Policy Matters calls for $15 state minimum wage by 2025
Posted March 13, 2018 in Press Releases
Columbus - Today Policy Matters workforce researcher Hannah Halbert joined House Assistant Democratic Whip Brigid Kelly (D-Cincinnati), Senate Assistant Democratic Whip Cecil Thomas (D-Cincinnati), State Sen. Joe Schiavoni (D-Boardman), and Cleveland-area nursing home employee Chaundra Kidd to call for a modernized minimum wage. Below is Halbert’s statement:
Ohio's economy has grown more than 65 percent in a generation. The workers who created this wealth have not shared in the growth. The poorest 30 percent of workers have lost about 40 cents per hour in wages since 1979. This means a family of three with a breadwinner working full-time at minimum wage would earn $3,500 below the poverty line.
Raising the state minimum wage to $15 an hour by 2025 would slowly rebuild its purchasing power, helping working families and supporting local spending. Some 1.8 million Ohio workers, who make the minimum wage or earn close to the minimum, would see gains from raising the wage. More than 700,000 Ohio children have a parent who would get a raise. Forty-one percent of women and 28 percent of men would get a raise. Raising the minimum would shrink the pay gap between black and white workers, which grew from $1.65 to $3.30 an hour between 1979 and 2016.
Working Ohio needs a raise. Since 1979, despite tremendous growth in the national economy, 60 percent of Ohio workers have seen their inflation-adjusted wages decline in comparison to workers of the previous generation. This despite the fact that workers today are more likely to have a high school diploma or college degree. Seven of Ohio’s 10 most common jobs are in occupations that have an annual median wage less than 130 percent of the poverty level for a family of three. This means a typical worker in that field could work full-time, year-round and still need food assistance to feed a family. This has not always been true in Ohio. In 2000, just four of the 10 most common jobs would have left a working family in this position.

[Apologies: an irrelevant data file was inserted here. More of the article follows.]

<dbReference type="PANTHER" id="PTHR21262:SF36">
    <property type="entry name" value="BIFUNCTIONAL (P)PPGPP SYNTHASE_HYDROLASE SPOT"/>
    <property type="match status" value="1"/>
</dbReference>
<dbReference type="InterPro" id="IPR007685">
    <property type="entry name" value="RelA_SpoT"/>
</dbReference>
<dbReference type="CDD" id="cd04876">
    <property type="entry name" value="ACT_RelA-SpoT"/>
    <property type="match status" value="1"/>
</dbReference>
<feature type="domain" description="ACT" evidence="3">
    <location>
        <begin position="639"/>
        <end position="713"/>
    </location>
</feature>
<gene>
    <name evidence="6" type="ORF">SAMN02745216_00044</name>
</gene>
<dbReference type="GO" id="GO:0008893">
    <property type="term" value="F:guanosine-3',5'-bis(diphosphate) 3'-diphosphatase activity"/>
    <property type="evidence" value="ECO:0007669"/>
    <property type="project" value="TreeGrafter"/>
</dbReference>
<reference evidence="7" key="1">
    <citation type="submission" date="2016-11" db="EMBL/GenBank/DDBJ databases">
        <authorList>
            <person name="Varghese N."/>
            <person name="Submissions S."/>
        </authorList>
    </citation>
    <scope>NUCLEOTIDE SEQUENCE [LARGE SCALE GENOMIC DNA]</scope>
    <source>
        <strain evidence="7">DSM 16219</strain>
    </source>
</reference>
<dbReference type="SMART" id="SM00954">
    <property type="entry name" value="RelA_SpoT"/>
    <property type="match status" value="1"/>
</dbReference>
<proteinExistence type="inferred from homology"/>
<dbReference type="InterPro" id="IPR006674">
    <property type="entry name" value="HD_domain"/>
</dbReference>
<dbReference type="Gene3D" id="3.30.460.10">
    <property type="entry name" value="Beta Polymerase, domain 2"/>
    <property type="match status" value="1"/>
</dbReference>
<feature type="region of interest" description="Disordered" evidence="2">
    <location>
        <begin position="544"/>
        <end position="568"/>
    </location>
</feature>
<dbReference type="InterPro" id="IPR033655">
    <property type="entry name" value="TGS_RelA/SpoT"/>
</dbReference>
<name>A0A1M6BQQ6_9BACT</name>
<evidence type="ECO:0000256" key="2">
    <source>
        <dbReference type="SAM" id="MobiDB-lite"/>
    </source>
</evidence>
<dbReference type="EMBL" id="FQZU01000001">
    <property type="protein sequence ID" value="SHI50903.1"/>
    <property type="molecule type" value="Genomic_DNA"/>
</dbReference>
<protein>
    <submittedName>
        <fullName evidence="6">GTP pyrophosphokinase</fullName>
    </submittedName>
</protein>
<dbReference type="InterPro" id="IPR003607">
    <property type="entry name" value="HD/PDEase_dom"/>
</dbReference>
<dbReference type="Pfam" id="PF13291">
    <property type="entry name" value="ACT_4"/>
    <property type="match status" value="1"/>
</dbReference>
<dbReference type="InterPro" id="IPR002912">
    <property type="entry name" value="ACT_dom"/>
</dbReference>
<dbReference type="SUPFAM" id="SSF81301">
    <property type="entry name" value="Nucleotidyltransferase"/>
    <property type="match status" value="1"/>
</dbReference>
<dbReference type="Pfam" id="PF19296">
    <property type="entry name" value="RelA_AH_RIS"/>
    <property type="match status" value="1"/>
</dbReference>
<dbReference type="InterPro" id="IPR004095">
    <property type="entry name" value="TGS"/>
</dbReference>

As of 2014, the state’s wealthiest 1 percent earned more than 19 times the average of the bottom 99 percent of earners combined. Restoring the value of the minimum wage by raising it to $15 an hour by 2025 would help offset some of this vast imbalance and bring some new security and peace of mind to working Ohioans.